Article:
Calif. AG seeks money for prescription database

Published on NewsOK Modified: January 21, 2013 at 12:06 pm •  Published: January 21, 2013
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An expanded tracking system could allow investigators to spot unusual spikes in sales from particular pharmacies or to specific individuals.

"They have figured out that unlike trafficking of guns or illegal drugs ... trafficking of prescription drugs is high-profit, low-risk," Harris said.

Harris is proposing to increase fees for providers and drug manufacturers to pay the program's ongoing costs. Providers would pay a 1.2 percent premium on their annual licensing fees, ranging from $2 for pharmacists and registered nurse practitioners to $9 for physicians and $10 for podiatrists.

Provider groups generally support funding and upgrading the state tracking system, although the California Medical Association prefers the money come from general taxes.

Medical association spokeswoman Molly Weedn and California Pharmacists Association chief executive Jon Roth also are concerned by proposals seeking to divert the program from its original purpose, which was trying to prevent patients from doctor-shopping to obtain prescription drugs.

Policing of providers should be done by the state's licensing boards, not the state Department of Justice, Roth said.

"We would have two separate enforcement agencies working in parallel" under Harris' proposal, he said.

Harris has general support from Senate President Pro Tem Darrell Steinberg, D-Sacramento, even before the funding bill is formally introduced by Sen. Mark DeSaulnier, D-Concord, in coming weeks.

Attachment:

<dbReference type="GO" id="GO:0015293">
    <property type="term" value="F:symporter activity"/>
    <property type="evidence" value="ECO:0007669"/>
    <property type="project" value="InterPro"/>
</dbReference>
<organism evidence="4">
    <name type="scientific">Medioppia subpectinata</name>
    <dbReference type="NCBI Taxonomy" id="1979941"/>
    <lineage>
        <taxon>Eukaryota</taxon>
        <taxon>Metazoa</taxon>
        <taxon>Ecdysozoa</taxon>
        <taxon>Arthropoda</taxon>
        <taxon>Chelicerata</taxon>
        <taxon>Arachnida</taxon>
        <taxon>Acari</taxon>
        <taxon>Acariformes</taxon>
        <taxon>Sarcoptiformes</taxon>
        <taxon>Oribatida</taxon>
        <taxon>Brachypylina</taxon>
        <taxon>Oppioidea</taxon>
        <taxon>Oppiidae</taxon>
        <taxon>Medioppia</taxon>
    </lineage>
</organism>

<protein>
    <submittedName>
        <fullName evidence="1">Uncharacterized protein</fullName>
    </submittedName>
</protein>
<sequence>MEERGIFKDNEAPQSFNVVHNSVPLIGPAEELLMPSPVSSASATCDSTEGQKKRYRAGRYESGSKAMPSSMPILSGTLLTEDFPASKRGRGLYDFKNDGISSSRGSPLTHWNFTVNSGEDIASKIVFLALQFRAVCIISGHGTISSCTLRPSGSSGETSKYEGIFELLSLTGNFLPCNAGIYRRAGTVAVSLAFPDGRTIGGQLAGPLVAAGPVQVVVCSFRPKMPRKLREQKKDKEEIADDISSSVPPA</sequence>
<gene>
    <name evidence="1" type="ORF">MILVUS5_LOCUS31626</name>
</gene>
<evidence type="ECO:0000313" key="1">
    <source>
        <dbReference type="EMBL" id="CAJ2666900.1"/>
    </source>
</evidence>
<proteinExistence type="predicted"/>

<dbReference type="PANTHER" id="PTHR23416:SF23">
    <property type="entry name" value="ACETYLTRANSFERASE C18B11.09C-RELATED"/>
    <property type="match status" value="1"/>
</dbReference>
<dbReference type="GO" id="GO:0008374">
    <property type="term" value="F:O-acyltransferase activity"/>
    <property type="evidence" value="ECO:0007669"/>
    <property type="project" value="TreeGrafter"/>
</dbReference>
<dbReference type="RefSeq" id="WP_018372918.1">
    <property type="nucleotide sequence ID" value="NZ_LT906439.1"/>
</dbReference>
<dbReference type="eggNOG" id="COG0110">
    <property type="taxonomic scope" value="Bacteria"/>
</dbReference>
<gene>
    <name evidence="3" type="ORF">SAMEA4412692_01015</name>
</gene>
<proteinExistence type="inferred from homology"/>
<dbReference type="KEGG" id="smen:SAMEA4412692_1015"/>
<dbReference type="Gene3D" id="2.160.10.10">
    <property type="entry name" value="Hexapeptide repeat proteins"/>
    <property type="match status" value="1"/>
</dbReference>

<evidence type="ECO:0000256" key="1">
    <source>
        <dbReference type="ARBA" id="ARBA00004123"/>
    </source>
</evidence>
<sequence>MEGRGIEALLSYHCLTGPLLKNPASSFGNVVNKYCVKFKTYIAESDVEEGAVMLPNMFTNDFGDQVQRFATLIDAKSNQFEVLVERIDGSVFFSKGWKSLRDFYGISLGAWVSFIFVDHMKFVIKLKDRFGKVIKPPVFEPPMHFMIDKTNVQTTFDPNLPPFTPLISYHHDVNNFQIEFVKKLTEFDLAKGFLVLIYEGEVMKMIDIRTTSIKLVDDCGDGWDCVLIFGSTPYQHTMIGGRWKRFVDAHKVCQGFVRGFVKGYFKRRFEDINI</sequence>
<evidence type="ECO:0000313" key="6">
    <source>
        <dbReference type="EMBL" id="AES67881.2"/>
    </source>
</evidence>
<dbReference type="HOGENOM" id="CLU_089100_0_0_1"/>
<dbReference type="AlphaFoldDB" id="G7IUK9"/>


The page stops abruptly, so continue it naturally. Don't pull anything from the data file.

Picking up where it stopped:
Assemblyman Bob Blumenfield, D-Sherman Oaks, chairman of the Assembly Budget Committee, favors upgrading the tracking program, but with caution. It might be difficult to find the money, he said, and lawmakers want to make sure the upgraded computer system will not turn into "a technological boondoggle."

He cited a 2011 study by the nonpartisan Legislative Analyst's Office that found just 3 percent of California's 185,000 prescription providers were using the tracking system to make sure their patients were not filling multiple prescriptions.

"It could save lives and it could save money," Blumenfield said. However, "we don't want to initiate a system that's going to become some sort of a witch hunt against doctors or pharmacists or providers. Some sort of system that spits out the raw data is dangerous, but having some analysis can be helpful."

That's the goal in assigning a dozen special agents to track down leads generated by the computerized system, Harris said.

"This is not a 'gotcha' program," she said. But with an upgraded system backed by special agents, "not only would it flag things, but we could do something about it."

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